Seminar & Guided Walk’n Wade Cost: $400 for one person or $500 for two people
Dates: Seminar on Jan 13. Guided Jan, 18, 24, or 25 (custom trip dates are available upon request)
Time: 6:30pm – 9:30pm
The International Fly Film Festival (IF4) 2015 consists of short and feature length films produced by professional filmmakers from all corners of the globe, showcasing the passion, lifestyle and culture of fly-fishing. The variety of films at this event are sure to peak the interest of all anglers. IF4 contains exclusive content not available in any other fly-fishing film event and is a must see experience.
Date: February 5, 2015
Time: Doors open at 6:30 PM. Film begins AT 7:00 PM. Rush Seating
Location: Landmark Cinemas Esplanade (200 West Esplanade N. Vancouver)
Drop by the shop and pick a ticket for $15. If available, tickets may also be purchased at the venue on the day of the event for $20.00 per ticket.
We are officially in winter steelhead season now that we are into the first week of Jan 2015 and I am happy to report that things are looking good! Last year was a slow year for winter steelhead by most accounts, and this year has certainly been much better. There has been a good showing of fish in the Vedder/Chilliwack for about 3 weeks now.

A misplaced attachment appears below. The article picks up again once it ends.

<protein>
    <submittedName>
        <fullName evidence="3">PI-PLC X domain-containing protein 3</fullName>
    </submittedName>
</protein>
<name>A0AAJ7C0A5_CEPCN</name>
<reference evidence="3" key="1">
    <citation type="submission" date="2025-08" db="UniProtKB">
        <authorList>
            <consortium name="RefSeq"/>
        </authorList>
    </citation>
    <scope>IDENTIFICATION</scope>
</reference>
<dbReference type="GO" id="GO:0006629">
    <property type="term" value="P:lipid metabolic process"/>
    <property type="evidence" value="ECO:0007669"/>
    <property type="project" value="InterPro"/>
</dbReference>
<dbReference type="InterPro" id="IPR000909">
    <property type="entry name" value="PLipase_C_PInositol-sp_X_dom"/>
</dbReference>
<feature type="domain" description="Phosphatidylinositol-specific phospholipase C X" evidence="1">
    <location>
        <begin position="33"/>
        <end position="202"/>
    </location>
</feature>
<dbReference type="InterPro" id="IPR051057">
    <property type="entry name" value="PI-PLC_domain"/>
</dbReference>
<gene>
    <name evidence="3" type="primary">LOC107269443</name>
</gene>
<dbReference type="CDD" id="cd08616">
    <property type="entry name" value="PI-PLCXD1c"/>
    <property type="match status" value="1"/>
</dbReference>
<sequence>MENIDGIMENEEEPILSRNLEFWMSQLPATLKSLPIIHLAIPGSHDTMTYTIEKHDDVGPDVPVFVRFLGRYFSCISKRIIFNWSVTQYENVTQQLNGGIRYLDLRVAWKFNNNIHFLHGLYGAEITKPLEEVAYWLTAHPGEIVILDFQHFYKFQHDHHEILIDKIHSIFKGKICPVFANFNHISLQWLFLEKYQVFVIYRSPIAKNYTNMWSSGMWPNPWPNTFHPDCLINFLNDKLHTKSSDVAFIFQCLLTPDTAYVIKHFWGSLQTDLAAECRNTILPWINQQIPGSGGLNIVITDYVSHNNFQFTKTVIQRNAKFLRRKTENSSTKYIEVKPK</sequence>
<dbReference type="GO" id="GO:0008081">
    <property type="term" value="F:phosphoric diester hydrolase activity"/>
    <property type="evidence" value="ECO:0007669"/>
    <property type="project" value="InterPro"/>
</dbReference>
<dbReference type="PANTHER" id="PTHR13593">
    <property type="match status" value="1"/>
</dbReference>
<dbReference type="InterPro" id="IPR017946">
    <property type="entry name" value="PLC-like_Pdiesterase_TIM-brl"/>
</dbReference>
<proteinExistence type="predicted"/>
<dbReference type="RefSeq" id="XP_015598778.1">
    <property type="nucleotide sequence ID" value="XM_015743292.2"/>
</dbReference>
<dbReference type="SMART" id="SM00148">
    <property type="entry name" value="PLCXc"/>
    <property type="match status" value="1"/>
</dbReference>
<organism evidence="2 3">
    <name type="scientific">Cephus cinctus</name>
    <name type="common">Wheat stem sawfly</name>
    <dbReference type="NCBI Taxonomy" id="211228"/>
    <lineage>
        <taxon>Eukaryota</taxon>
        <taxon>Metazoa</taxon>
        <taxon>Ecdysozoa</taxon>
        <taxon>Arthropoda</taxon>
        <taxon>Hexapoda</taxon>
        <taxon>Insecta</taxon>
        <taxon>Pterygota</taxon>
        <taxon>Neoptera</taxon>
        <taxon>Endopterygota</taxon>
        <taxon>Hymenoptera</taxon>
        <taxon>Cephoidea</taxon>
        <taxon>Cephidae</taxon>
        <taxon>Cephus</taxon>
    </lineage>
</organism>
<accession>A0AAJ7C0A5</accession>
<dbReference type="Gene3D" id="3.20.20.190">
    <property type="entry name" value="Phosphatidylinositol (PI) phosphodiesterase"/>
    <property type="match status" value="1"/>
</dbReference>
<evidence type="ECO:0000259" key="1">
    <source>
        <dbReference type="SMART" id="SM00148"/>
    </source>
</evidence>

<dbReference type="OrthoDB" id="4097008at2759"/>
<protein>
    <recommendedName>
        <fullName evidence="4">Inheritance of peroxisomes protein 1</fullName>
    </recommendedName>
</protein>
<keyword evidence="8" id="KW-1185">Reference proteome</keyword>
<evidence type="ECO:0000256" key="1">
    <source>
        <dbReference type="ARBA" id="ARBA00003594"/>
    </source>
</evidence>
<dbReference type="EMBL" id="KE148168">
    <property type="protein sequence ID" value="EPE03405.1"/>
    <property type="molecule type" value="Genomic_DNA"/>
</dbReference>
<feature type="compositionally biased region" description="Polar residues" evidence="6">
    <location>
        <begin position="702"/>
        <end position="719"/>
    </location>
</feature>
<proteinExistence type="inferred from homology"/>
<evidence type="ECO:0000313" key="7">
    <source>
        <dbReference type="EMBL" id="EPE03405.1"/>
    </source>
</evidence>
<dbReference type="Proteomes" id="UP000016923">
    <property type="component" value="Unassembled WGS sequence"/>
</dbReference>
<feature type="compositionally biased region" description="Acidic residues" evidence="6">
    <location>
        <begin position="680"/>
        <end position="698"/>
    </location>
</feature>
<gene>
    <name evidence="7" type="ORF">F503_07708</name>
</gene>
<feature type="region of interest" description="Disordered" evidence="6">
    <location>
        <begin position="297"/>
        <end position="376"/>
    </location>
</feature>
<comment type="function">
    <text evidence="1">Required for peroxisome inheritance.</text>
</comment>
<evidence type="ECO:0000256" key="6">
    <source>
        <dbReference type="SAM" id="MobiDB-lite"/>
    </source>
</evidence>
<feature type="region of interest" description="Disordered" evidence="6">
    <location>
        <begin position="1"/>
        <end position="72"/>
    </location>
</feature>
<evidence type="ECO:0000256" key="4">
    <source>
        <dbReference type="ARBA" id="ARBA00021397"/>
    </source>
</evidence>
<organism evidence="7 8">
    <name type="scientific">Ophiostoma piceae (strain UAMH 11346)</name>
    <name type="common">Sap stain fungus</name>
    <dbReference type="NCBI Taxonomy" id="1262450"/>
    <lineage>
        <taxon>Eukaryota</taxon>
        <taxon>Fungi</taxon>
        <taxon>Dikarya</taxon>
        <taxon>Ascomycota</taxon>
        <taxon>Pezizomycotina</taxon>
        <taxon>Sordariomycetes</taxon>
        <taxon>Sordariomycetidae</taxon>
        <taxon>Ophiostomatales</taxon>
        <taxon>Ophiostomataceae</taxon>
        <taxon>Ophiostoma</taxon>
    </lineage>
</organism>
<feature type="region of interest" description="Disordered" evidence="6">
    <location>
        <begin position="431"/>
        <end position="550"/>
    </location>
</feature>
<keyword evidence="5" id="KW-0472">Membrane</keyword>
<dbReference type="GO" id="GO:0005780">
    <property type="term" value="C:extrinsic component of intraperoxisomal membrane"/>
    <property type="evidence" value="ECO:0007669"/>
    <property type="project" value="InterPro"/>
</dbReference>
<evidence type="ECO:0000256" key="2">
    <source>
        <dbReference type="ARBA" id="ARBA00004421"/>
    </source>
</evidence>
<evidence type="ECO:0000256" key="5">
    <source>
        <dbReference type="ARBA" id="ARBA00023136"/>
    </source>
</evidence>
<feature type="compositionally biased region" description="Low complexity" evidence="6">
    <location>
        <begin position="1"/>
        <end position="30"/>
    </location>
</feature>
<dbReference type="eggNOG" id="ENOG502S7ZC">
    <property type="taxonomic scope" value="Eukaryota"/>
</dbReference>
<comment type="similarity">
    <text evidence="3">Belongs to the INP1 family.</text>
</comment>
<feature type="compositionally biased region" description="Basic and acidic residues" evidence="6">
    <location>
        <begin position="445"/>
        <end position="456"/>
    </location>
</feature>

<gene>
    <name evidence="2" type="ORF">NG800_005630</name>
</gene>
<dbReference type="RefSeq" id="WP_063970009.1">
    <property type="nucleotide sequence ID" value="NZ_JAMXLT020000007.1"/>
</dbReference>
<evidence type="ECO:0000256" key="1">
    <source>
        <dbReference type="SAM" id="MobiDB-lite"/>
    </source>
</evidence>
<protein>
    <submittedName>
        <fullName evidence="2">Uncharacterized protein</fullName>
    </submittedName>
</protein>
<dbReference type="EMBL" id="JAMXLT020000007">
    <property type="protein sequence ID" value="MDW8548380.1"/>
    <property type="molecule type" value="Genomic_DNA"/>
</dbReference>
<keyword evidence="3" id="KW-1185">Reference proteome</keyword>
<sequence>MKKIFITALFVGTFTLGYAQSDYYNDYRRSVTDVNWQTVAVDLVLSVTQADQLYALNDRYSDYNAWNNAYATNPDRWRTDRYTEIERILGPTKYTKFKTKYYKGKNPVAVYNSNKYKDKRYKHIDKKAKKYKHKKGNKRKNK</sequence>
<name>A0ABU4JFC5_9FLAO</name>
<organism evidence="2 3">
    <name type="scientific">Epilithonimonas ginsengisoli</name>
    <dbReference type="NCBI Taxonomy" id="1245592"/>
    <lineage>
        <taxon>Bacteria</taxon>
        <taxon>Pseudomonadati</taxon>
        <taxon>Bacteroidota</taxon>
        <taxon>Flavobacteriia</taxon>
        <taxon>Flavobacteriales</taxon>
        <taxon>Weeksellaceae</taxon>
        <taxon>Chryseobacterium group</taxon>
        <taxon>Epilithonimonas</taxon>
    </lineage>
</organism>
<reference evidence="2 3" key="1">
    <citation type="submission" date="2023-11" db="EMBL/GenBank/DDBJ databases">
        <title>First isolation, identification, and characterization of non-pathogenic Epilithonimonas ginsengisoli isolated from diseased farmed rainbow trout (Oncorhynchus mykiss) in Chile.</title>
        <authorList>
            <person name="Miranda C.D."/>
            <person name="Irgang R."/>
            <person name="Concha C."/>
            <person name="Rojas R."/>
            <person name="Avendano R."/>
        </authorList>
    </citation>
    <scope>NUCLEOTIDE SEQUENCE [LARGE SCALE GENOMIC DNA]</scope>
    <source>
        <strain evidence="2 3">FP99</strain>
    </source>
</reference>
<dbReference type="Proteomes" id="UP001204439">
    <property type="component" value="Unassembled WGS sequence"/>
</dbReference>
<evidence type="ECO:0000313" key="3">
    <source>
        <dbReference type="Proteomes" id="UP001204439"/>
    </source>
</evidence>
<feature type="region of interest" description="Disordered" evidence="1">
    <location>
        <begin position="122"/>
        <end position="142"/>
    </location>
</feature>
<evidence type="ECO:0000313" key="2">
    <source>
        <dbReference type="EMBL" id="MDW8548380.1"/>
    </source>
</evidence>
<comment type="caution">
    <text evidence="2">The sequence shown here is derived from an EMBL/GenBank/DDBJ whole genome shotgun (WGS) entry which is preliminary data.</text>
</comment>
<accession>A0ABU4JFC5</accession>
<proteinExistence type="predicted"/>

The Vedder is still high but the visibility is good. It did come up and blow out midweek for a short while due to the snowmelt, but there is plenty of vis now throughout the river. Some of the best rods I know are heading out and fishing all day and not catching anything, yet they or other anglers have had 1, 3, and even 5 fish on other days. This is very typical for January steelhead fishing. You have to cover a lot of water and have some luck on your side. If you run into a section of river that has some fresh fish you are going to hook up as the fish are aggressive. If you don’t run into any fish in the section you are covering, well what can I say, you are looking at a skunk day. Things are pretty hit and miss this time of year, but such is the life of a steelhead angler in January.